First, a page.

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A RAMBLE IN WALES.: ..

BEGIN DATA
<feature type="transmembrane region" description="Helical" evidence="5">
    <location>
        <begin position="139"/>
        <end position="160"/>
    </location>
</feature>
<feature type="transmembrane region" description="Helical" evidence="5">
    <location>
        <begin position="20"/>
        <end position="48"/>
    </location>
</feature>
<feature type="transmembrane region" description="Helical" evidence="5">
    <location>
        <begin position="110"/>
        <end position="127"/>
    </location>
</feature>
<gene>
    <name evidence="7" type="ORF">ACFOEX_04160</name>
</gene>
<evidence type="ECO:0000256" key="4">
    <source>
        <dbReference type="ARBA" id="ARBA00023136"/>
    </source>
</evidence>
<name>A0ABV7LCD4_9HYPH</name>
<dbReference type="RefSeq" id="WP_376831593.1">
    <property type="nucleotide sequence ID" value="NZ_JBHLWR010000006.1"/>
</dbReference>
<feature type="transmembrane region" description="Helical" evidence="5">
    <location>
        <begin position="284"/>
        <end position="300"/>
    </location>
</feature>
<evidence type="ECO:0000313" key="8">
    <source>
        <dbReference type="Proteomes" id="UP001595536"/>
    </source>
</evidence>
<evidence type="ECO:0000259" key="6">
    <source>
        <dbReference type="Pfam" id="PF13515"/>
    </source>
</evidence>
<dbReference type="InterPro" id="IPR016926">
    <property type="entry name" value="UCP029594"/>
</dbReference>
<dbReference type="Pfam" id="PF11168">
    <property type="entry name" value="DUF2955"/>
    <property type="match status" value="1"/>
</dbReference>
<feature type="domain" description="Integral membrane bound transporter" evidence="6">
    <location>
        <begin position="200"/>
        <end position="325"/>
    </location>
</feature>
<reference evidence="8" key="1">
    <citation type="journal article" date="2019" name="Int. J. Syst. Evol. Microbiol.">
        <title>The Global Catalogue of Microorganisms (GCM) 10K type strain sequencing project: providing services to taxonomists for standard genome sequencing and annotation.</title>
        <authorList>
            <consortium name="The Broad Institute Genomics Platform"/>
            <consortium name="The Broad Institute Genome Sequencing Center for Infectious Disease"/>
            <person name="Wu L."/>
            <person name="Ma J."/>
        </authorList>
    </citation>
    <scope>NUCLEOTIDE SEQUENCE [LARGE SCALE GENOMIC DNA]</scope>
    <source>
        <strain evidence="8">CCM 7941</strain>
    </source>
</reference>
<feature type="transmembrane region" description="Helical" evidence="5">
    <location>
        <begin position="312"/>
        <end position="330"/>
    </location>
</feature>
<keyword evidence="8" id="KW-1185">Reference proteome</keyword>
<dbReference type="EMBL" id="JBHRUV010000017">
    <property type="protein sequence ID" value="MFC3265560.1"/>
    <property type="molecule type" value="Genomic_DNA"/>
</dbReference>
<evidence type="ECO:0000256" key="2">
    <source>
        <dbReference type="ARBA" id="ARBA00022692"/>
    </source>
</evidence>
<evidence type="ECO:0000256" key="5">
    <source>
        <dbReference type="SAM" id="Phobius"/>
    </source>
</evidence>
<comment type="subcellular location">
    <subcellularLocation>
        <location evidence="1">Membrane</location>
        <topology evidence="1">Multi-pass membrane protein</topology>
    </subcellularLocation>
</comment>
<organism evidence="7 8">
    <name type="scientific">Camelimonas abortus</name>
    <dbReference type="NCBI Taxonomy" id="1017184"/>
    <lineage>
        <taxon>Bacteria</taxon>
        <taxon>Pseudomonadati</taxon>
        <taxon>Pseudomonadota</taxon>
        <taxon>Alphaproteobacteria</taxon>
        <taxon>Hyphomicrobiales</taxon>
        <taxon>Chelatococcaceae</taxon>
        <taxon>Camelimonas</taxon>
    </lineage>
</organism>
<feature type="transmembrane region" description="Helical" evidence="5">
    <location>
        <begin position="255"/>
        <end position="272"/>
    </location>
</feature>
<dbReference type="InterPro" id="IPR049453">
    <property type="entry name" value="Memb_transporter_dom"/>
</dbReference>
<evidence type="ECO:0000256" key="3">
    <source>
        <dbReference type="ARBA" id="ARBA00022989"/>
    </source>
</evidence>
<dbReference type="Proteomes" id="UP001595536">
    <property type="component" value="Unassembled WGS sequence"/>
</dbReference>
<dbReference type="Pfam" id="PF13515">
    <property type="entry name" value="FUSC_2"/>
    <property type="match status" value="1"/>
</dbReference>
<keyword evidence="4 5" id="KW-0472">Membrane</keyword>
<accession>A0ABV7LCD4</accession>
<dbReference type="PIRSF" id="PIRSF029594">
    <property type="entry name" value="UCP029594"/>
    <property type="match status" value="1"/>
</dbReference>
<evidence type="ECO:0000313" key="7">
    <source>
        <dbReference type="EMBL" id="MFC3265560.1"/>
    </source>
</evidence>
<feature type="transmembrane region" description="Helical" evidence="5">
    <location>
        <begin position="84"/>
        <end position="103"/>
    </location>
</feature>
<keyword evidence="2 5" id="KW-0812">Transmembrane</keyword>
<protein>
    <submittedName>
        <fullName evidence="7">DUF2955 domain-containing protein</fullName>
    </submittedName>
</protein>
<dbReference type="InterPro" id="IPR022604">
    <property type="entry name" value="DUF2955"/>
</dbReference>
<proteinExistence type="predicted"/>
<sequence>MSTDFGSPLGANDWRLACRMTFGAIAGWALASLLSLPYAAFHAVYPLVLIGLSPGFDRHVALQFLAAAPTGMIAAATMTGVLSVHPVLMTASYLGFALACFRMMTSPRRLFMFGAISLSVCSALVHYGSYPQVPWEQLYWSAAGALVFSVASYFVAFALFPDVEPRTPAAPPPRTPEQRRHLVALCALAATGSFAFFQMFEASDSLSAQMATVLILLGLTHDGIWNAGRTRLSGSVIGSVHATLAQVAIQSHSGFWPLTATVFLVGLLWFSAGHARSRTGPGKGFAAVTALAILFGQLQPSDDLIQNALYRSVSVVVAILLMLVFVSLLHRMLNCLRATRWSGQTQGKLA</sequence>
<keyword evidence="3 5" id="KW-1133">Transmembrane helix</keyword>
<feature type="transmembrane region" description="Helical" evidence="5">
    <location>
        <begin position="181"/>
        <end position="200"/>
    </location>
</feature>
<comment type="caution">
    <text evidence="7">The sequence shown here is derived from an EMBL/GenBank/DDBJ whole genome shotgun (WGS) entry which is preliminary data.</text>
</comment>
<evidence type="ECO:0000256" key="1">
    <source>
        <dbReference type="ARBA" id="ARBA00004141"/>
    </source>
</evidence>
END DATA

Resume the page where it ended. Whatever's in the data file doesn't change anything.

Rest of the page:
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A RAMBLE IN WALES. ( From tlie Sparting Majazine.) BWANSEV RACES ABERYSTWITH RACES THE GOG Kill) DA V HOUNDS AND COUNTRY—SALE OF CAl'TAIN" UOWES DAVIES'S ULOOO STOCK. There is an indescribable pleasure associated with the anticipation ofrevisilin scene \vhere we previously passed hppy doys; and I never turn my horse's head towards the Principality of Wales, without looking forward with a hope that my ap- proachinj visit "ill be equally agreeable as the former ones. A* yet I have never been disappointed. There is a degree of hospitality and independence, or moreprorerly, freedom from unnecessary pn net i 1 i ousness and restraint, at all the houses in which! have hitherto been a guest, that carries with it an assurance of a hr irty welcome it proclaims that desire to accommodate a friend in all his wishes so truly characteristic of the Welsh disposition. For the first time in my I irc I had to encounter the hills between Abergavenny and Merthyr lydvil, and I hope it will be the last, fur they certainly are the longest, the steepest, and the roughest I over met with. Tliis vastly populous country was all alive in consequence of a Chal tit meeting allrll could not help reflecting with astonishment that men like these, with full employment, and earning liberal wages, Bhould be so led away as to become the dupes of a discontented fucli-m- First slave to word, then vassal to a name, The dupe to party—child and man the same." It only proves how susceptible the human mind is to impressions made by specious and designing cha- racters. Being in the neighbourhood of Swansea during the races, as a matter of eourlle I attended them. Free from the disputes which have this season been un- fortunately so prevalent at most of the great Meet- ings, here all present appeared desirous to contribute to the amusements of the day, unconnected with those avaricious speculations which arise from the introduction of heavy Stakes, and consequently heavy bettings, the greatest enemy to the pros perity of the British Turf. The little prizes were contested for with as much spirit, and ccrtainly more good humour, than they would have been if the amount had been ten times greater. The Glamor- ganshire Stakes afforded a pretty race between Alzdorfand Bay Hampton, the former taking the lead, and keeping it all the way. Bay Hampton was purchased laQt spring by Mr Gough with the expectation that he was good enough to beat most of the horses that were likely to compete with him in Wales. Hitherto he has been greatly disap- pointed; and in the Handicaps he has been much over rated, an event of not unfrequent occuirence with horses sent from the South of England into the Principality. In the first place, the horses which are bred in the neighbourhood are not so despicable as many racing men imagine them to be; and in the second place, it requires a little time for horses sent from a distance to become accustomed to the climate, and consequently to appear at the post in their best possible condition. The indifferent hay and corn too which they meet with, to a horse accustomed to the best, is a great drawback, especially at first. Most of the races were Handicaps, perhaps too great a proportion of them; but they all produced contests, with the exception of the Hurdle-race, which was a most absurd burlesque. In order to comply with the conditions, that three horses must start to obtain the public money, Lucretia, a cocktail, without the slightest pretensions to a hurdle-racer was started, also ahorse called Barrister, both from the same stable and a hunter whose rider contrived to tumble off in a very early part of the. race, com- posed the trio. Lucretia, having got over two flights of hurdles, gallopped off to her stable; consequeutly, after the parade of the three starting, the race terminated in a sort of walk over, and the Barrister became entitled to the stakes without much legal con- tention. This ought to be a convincing proof to those concerned in the management of these races of the absurdity of requiring three horses to start; be- cause, as in this case, it is frequently the cause of some trickery, and is also a means of preventing those who live at a little distance, and who are not disposed to conni ve at such Arrangements, from send. ing their horses. The Handicaps gave more than usual satisfaction to all, with the exception of Harris, from Bristol. When all are satisifed, or, on the other hand, all arc dissatisfied with a Handicap when it first comes out, it is the best proof of its being a fair one, and the fact of its being a good one must be decided by the event of the race. Loud and inde- corously as the aforesaid Harris protested against the weight which the mare Lauretta, trained by him, was doomed to carry, she won but the conduct which he thought proper to evince on the declaration of the weights is sure not to be forgotten the next tilDe his horse He to be Aborystwiih has never bcij^tcd of a more fashion- able coterie than during the present sea-on, most of whom honoured the races by their presence on the first day. It was one of the finest that we have en- joyed since the weather has been under the inOuence of the Watery Saint, Here, as at so many other places the clause requiring three horses to start, or the public money to be withheld, was expressed in the general conditions, and the consequence was, that some altercation aroe as to the ownership of two horses which were entered for the Members Plate. Without going into the question as to whether the two horses wpre or were not the propei ty of one individual, it is a grCclt pity that nn oppor- tunity should be afforded for any dispute. In future, thc good folks of Aberystwith intend to give thc whole sum advertised, even if walked over for—an example which many other Provinci.il Meetings would do well to follow. But here, and at such places as arc dependent upon horses beiug" sent from a distance, and not within reach of any other Meeting such an arrangement is indispensable. The most interesting race was for a Hunter's Stake, the oldfashioned distance of four miles, between Captain Boweu Davies's mare Lass, 5 years, and Mr Vevers' Charity, aged, well known as a steeple-chacer, 12st. each—won by the mare Charity, beautifully ridden by Oliver, made very strong run- ning from end to end, a task which calls forth a jockey's knowledso of pace; and 1 must do him the justice to assert, that I never saw the work cut out in a four mile race with greater steadiness, truth, and caution but the mare was too good, and won by superior speed and stoutness. A race for horses (hat had b"en regularly hunted with the Gogerddan hounds was confined to those belonging to the inhabitants of Aberystwith and the immediate neighbourhood consequently it produced an unusual sensation with the worthy natives. It win a Handicap, and was won easily by a clever little mare, the property of Mr J Davis. The articles required that gentleman riders only were to exhibit; in oposition to which, Moon, the jockey, made his appearance at the post. A protest wus entered against him; therefore, if his horse had come in first, as a matterof course a dispute would have arisen. Some of your correspondents have ailuded to this in- novation and I coincide in opinion with them, that it is imperative that the point should be settled as to who are entitled to ride as Gentlemen jockeys; till this is determined, disputes will continue to disturb the peace of Meetings where that condition is imposed. It is highly amusing to hear some of the fre- quenters of these little Principality races descant upon the abilities of the jockeys, the estimation iu which they are held depending solely upon the suc- cess which crowns their exertions. One person ex- pressed his astonishment at the cclebrity which Oliver has a quired, seeing him first of all in the uuenviable situation of steersman to a half-broken untrained hack, which, as a matter of course, was beaten and which, not being whipped, spurred, and tortured for mere wantonness did not exhibit the powers of this first-rate horseman in the light that would have called forth their admiration. It is a most thankless, unprofitable, and unsatisfactory office to ride such brutes. They are generally the pro- perty of some pretender to sporting fame, who ridi- culously believes that his nag possesses all the speed- stoutness, and condition which his imagination can conceive, and which must be superior to that of his competitors. This, heightened by divers libations of brandy and water imbibed each succeding even- ing during the last fortnight previous to the race, and embracing the important period of training—a lapse of time in his estimation sufficient to effect the purpose—he goes to bed to dream of success, and determines to illuminate the Turf by his owu bril- liancy and the astonishing performances of his mountain galloway. His excitement, however, effervesces lIke the bottle of soda water which he calls in aid to relieve a sick head-ache; the race terminates in a similar manner; the jockey is cen- sured, and a declaration being made, that tie could have ridden the race better himself, leaves our hero t determined on a future occasion to do honour to the pigskin in propria persona. The Stewards, the Hon. \V. Vattghan and the Hon. G. Edwardes, presided over the various departments in which the services of the Stewards at wntering- places are so diversified, with great assiduity. Racing alone does not exonerate them frotn n, duties of patronising theatres, ball., and ordinaries, each of which was visited in their respeciive turns by the beauty and fashion of the neighbourhood. There must be something very urgent, or there must be a barrier in the form of an injunction from the owner not to allow a strauger to view the etab- lish ment, that would induce me to pass by a kennel of hounds without endeavouringto pay them a visit, more especially if they have acquired any degree of tame. The veil knowu hospitality of the proprietor of the Gogerddan estates was as usual exemplified by the doors of the mansion being thrown open for the reception of all who patronised the races; and the renown which Mr Pryse has attained as a Sports- man both in the Field and on the Turf, and the cha- racter which he so justly merits for his kindness and alfabilily, were sufficient assurance that I should not be denied my request to pay my respects to his hounds. The wild and rough nature of the country, the difficulty which appears, I maysay the impossibility which exists of procuring in this remote situation many necessaries essential to a Sportsman, impress the mind with an Idea that a pack of fox hounds found in it wonld be a second-rate order. I know not why such feelings should prevail, except that they are produced by an association of ideis. With the«e notions I certainly entered Mr Pryse's kennel, but when I left it they ivei-e conipletely changed. I must pay his hounds the compliment, by asserting, so far as I could jude of them iu kennel, that a more even business-like lot need not be seen. Warrior and Welcome, brother and sister, particularly attracted my attention, and also a liht coloured hound, whose name I have forgotten, from ,Ilr T. Asslietoll Smith. There is a sufficient num. ber to form two packs, and everything is conducted with as mnch rcularity and order as can be desired in a niore fashionable country. Such, however, is the mortification which man is doomed to suffer, that with all Mr Pryse's perseve- rance, care, and liberality, something comes to mar his happiness. Here it it too easily distinguished in that determined enemy to hounds, kennel lame- ness. With every attention to its prevention it races with determined inveteracy. The bricks forming the pavement are laid in cement with a great fall, the whole of the department is dry, and clean as p SsiLle. With a view of remedying the evil, all the buildings are intended to be arched underneath, but I doubt the efficacy of it. Mr Boycott's kennel at Rudrrc in Staffordshire was so formed without any advantage whatever arising from the expense, and he was compelled to remove his hounds to another situation. Cox, the huntsman, who haa lately entered Mr Prywe's service, is of opinion that the water affects them, leid ore having been dug out ot the well. At the same time that I am quite ready to join him in the belief that such water is injurious, I cannot imagine that it would be productive of kennel lame- ness. Receptacles for the purpose of collecting rain water are about to be formed, in order that they may imbibe the pure dew of heai-en. I shall attend to the results of the two remedies with much curiosity and interest, The country which these hounds hunt over is the wildest of the wild and I have reason to believe the foxes are like the country. With comparatively in- terminable mountains to pass over, it is imposible for horses at all times to live with the hounds. On the most exposed situations, it is natural to conclude that the scent is more than commonly affected by the state of the atmosphere; but they have an unconquerahle difficulty to combat with, that of working through crowds of horsemen, which in more populous counties spoil many a run. They are never suffered to give up their fox so long as there is a particle of scent and a gleam of light to hunt by. There is doubtless a pleasure in travelling, which gives a tone and fresh vigour to human exertions. To the man of buincss, it is a recreation which he requires as a promoter of health; nay it is almost essential to his existence. To the student, it is a means of refreshing his capacity, as well as a source from which he derives fresh objects for contempla- tion. To those who profe-is no occupation, it is essential, inasmuch as it affords them employment, and thereby enables them to dispel that ennui which is the constant attendant of an indolent mind. But why so many Englishmen should fly to the Con. tinent as the only route for a trip of pleasure, I am at a loss to conceive. Those who seek for delight- ful mountain scenery, beautifully relieved by wood and water, may find it in Wales, and the adjoining counties of Monmouth, Hereford, and Salop, Dryden exclaims- Fain would I travel to somr foreign sliore, So might I to myself myself re-s-ore." If a man be reconciled to the enjoyments of such pleasures as are within a reasonable scope, he will not have so many causes for disappointment as we usually find our friends conplainof; nor will he feel dissatisfaction when he cannot obtain every object which ambition leads him to anticipate. The direct roads in Wales are excellent, and if there is a more beautiful drive from one place to another, I think it is from Trecastle to Llandovery. The distance is about nine miles, in which the diversified scenery and picturesque views are so constantly cbangillg, that the jonrney does not ap- pear to extend more th-wi that distance. The ac- commodation at the best inns will be found to be invariably good theyn.c- greatly improved within the last ten years. I cannot pass over this lIbject without mentioning the comforts and attentions which have been invariably found at the Belle Vue Hotel, Aberystwith, which has been for several years conducted by Mr and M.s Evans, two of the most worthy characters in their calling that can possibly be found. So well have their attentions been appreciated, that they have realized a cient competence to enable them to retire from business. They have disposed of the concern to Mr Marshal, of Cheltenham, who, being well known among Sporting men, will no doubt receive their patronage and if he continues to conduct the Establishment with an equal regard to the comforts of the long-conformed connexion which they have hitherto experienced, there can be no doubt of his succe<s. Having eulogized the direct roads in the Princi- pality as being good, and the country as affording interesting scenery, let me caution all travellers to eschew cross-roads and second-rate inns above all, if expedition be an object, to avoid such rosds as pass arar the mountains go round them so often as you please, but passing over them should never be attempted unless the rout be indispensable and the nature of the journey imperative; for you will be prompted to exclaim, 1 licc should hp- hours of necessities, Not for delights." One of the prevailing subjects with the Sporting men during my visit in the Principality, was the sale of the blood stock of Captain Bowen Davies, of Nlaesycrigie, in Ca rin artlien shire. Being by far the most extensive establishment of the kind in the county, it had for a long period been looked for- ward to as an event. Independently as the induce- ment which an inspection of the stud presented, numbers attended as a lounge, and to partake of the well known hospitality of the proprietor. His popu- larity also induced many of the County Gentlemen to attend out of compliment; consequently, be ween buyers and lookers on, there was a goodly muster. Captain Bowen Davies s object has been to breed for sale, the accommodation which he possesses in the way of buildings and the quality of his land af- fording him every facility but he has one great evil to contend with; that is, the remote situation of the place—few racing men believo they are likely too meet with a race horse, as they errotie- ously imagine, amongst the mountains. Such, how- ever is not the character of the estate on which they are bred more suitable land for the purpose is not to be found in Her Majesty's dominions. Another circumstance operated against the sale. Having trained some of the stock which he has bred, many persons were led to believe that the refuse only would be disposed of: indeed it is an error which many breeders fall into,if they breed for sale they never ought to train." The young stock were very promising, and realized fair prices. A very clever yearling colt, by Wamba out of Glan- tivy, xvns purchased by Captain Fendall, and a re- markable racing colt, by Wamba, out of Mina, was knocked down at eighty guineas. Wamba, the stallion, was not sold; and considering his excel- lent blood, as also the good size and racing likeap- pearance of his stock, he is a desirable horse to keep. Amongst the numerous amusing anecdotes which 1 heard, I wa much entertained at a novel mode of getting hounds out of covert when they were not disposed to obey the summons of the horn; and I was positively assured that it was occasionally practised by the Gentleman of whom it was related. His plan was, to get hold of one of the hounds on the outside of the covert, and to pull his ears so as to make him cry out, thereby inducing those which remained in covert to suppose that he was running a fox, when, by cheering and hallooing to the cry. he succeeded in getting them all away- As to the effect which such a proceeding would have upon the general conduct of the pack, there cannot be much doubt. I also heard of an event that took place some years since, which bears so much determination and character, and is so precisely what a Master of Fox hounds ought to possess, that I cannot forbear re- lating it. Although 1 am not disposed to^promote duelling in trifiing°cases, yet when a man's rights are infringed upon, himself or family insulted, and it is necessary to preserve order in society, this is Just the way in which such affairs ought to be con- ducted. A certain Master of Fox hounds had turned some cubs into a covert within the precincts of his Hunt—in fact, within sight from his own door— when, to his great surprise, a pack of hounds from a distant part of the county, came in the early part of the season to disturb his little preserve. Putting a brace of pistols into his pockets, he hastened to the scene of action, just as the hounds were begin- ning to draw. Addressing himself to the Master of the pack, lie requested him to get them away, when the trespasser resorted to a little argumentative per- I suasion. Upon this, finding words not likely to a- vail before the hounds would in all probability get one of the cubs on foot, the weapons were produced, with a demand that the matter might be immediately settled by their powerful decision. This determi- ned course had the desired effect; the hounds were taken away, and have never trespassed since. Wales presents many attractions to the Sportsman. The disciples of Isaac Walton find numerous rivers well stored with fish it i", however, an amusement which never took my fancy, therefore I cannot des- cant upon it. There are several very agreeable Racing Meetings; and those of Abergavenny, Mon- mouth, and Pontypool, although situated in Mon- mouthshire, being principally supported by the same parties who send their horses to the Meetings in the Principality, and being within a short distance may he considered within the same district. Until very late there were races at Carmarthen, \vhich have ceased in consequence of a defalcation in the shape of public money, which was advertized by the Stewards, but which, on the day of reckoning, was not forthcoming. As one of the most influen- tial racing men in the county was the winner, he has, very .justifiably exercised a power he possesses of suspending the races till his demand is satisfied. Country gentlemen who subscribe to Funds and Stakes in order to promote sport should be punctual in making their payments; they are not aware how their neglect becomes a subject of conversation, nor of the injury which they inflict upon the meeting which they profess to support. The lovers of the trigger have in most parts suf- I floent scope for their exertions. Except in some favoured places, gfime is not very strictly preserved; consequently it is not so abundant as might he wished nevertheless a fair sprinkling may be found, aud amongst other kinds the woodcock ap- pear in due season, the pursuit of which most IU- suredly ra nk-i highest injthe estimation of the kaights of tile fowling piece. As for hunting, there is plenty of ft, and if the establishment* are not supported with ostentations grandeur, yet they cannot fail to gratify those who are really fond of it. The merry harrier will rouse your heart, if you can be content with hare- hunting, and is a good substitute in mountainous countries for the fox hound. Even with the latter, those who enjoy hunting merely for the parade of riding to covert, orof riding a hunting steeple chase when they are there, must n"t resort to these quar- ters? such, however, are not sportsmen, conse- quently are not gratified with the legitimate character of field sports which Sportsmen only can appreciate. WILDRAKE.